In May 1939, Hall, a well-known expat journalist based in Singapore, went up Mount Pleasure. Templeton apparently had not been boasting. She found that the resort “was a holiday paradise that really is all that the advertising blurb says”. Behind the bar by the pool was a circular room overlooking the sea, dubbed the “Eagle’s Nest”. The “eagle” in question was an enormous, 1.88m - tall Irishman with owl-like eyebrows, “a huge stomach, Buddha-like chests and a partiality for beer”. According to Hall, “in each of his satanic black eyebrow he can twist and hold a cigarette”. Weighing 127kg, “Uncle Tempey”, as some called him, or just “Uncle”, “despite his bulk”, could easily do somersaults while plunging into the pool. “A loquacious and imaginative conversationalist and as he talks, he looks at you with a flat, dead-pan stare. He rarely smiles but when he laughs his massive frame shakes all over,” recalled Hall. But by most accounts he was famous for “his ready smile and open-handed hospitality”. A “constructional engineer” by training, he told her that he had planned the whole resort, “including the winding roads leading up to it”.

T.V. “Uncle” Templeton. Born Trevor Vyner Templeton, he was a trained contruction engineer, hotelier, plantation manager, quarry operator, circus clown and pearl diver. Source: The Straits Times

Uncle’s legal name was Trevor Vyner Templeton. He was born in Poona (Pune), India in 1898. Educated in Singapore and Ipoh, he had been, amongst other things, “a circus clown and a pearl diver”. By 1918, he was working at Alma Estate in Province Wellesley. It was around this time that he bought the land which would later hold his resort. In 1922, he moved to Kedah and started a mining business at Kodiang Quarry. He also pushed drugs, albeit legally. Government records in Kedah showed he made an application that read, “Templeton Asks to Buy Chandu for His Coolies at Kodiang.” Using opium (chandu) was legal back then, just a permit was needed. By 1929, his business had failed. A pauper case was instituted against him, and he appeared to have returned to Penang.

Paradise Lost

“Here’s my little dumpling,” said Uncle, introducing his wife to Hall. “When he introduced me to his happy, plump and loving little Chinese wife, Saw Hye, his whole expression softened,” recalled the journalist. He revealed to her, with some pride, that he could speak English, Dutch, Malay, Hokkien, Cantonese, Javanese, Japanese and Hindustani with equal fluency.

“The light went out of Pop’s world when the Japanese came to Penang,” the reporter noted. Uncle said he was spared from internment as he was Irish, but the Imperial Navy commandeered his resort. Japanese and Nazi submariners would later enjoy his bar and pool and use his tennis court throughout the war. Uncle, Auntie Saw Hye and their two growing children, meanwhile, were forced to live in a hut lower down the hill. The family endured “a sad three and a half years of semi-starvation and hard labour growing sago”. “We’re lucky to be alive. Seventy-six beheaded Chinese are buried on the hillside down here,” he told Hall. “When a Japanese laid a knife against my throat, I said to him” – presumably in fluent Japanese – “‘Hey man, what do you think I am – a papaya?’” The soldier, impressed (or shocked) by the Uncle's daring retort, relented and let him live.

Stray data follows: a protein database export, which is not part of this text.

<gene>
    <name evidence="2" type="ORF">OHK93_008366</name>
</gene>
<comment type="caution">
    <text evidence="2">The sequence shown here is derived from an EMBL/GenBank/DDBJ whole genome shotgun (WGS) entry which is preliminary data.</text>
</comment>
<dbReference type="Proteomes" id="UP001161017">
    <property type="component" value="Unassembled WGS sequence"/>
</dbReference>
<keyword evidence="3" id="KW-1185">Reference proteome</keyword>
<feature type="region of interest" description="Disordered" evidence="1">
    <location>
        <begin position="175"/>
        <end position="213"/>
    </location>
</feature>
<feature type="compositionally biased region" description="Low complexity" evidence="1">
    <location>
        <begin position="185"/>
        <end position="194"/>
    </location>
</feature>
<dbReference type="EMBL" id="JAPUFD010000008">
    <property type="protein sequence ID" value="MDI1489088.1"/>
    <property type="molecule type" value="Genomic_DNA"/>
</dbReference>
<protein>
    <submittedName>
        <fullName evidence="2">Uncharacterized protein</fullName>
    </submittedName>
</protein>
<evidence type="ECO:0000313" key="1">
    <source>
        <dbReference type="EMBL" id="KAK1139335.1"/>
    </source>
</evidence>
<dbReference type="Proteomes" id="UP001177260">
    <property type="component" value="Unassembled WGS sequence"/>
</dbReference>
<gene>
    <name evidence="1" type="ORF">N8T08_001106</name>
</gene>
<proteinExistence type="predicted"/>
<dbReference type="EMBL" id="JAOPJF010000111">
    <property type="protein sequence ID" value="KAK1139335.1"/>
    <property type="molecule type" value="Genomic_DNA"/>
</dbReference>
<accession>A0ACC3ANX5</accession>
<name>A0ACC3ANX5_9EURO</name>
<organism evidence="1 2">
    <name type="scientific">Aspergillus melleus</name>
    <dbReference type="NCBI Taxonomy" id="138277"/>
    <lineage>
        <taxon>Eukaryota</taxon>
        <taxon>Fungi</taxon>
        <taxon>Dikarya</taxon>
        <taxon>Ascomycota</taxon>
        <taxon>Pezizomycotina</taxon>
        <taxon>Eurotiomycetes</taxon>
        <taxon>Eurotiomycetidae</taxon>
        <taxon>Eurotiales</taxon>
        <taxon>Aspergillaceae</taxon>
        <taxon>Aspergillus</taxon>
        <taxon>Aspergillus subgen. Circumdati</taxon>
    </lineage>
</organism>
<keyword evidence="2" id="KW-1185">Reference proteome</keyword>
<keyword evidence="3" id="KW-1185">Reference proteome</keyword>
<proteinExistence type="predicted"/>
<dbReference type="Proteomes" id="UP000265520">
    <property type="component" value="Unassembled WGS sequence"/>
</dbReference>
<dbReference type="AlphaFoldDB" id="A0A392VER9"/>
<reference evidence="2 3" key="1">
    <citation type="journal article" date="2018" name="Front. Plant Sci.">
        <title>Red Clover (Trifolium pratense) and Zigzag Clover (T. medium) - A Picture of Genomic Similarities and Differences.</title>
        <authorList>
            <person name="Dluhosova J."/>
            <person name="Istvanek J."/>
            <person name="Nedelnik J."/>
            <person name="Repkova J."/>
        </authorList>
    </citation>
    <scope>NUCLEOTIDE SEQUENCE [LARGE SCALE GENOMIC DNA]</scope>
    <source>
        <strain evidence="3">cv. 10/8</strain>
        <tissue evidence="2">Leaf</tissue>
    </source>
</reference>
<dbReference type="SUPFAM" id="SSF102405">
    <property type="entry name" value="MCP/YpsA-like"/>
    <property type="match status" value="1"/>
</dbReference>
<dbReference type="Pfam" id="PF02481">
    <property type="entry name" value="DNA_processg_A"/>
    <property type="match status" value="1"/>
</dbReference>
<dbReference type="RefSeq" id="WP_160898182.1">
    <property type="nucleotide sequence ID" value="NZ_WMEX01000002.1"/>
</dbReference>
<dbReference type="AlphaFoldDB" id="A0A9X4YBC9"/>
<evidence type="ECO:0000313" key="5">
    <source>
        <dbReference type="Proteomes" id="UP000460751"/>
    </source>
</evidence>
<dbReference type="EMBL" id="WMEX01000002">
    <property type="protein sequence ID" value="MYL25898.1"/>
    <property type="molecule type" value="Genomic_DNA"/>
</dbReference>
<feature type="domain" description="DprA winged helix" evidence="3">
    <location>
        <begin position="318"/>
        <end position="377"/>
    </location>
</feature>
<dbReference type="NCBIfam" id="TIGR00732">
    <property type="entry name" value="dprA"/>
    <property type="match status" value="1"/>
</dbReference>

At the end of the interview, Uncle revealed that many had wanted to buy his Paradise, but he would never sell it. “Not for a million dollars,” he insisted.

Mount Pleasure in 1945, then known as FUN (For U Now) health resort. “One of the finest views is from Mount Pleasure, near the 8th milestone and this is without the rigours of a long walk, as there are separate motor roads up and down,” wrote D.R. Horn, the Rural Board Chairman in 1952.[2] Teluk Nangka is now called Miami Beach after the Miami Hotel. Source: Federated Malay States Survey Department.

Uncle Goes to Rest

On Saturday, 27 July 1958, the Straits Times reported that Uncle had suddenly died. He reportedly had been sick for a while. That morning, “his condition worsened” and he died in an ambulance while on his way to the hospital.

In his obituary, the newspaper remarked that Uncle Templeton “had a ready wit and had achieved a reputation as a ‘character’”. He would have been proud to have been remembered thus by his “nieces” and “nephews” of all nationalities who turned up to pay him their last respects. Seven Buddhist priests, including Rev. Sumangalo, performed the last rites at Mount Pleasure before his coffin was taken to Batu Gantung for cremation. “His ashes will be buried in the little hillock behind Mount Pleasure, according to his last wish,” reported the press.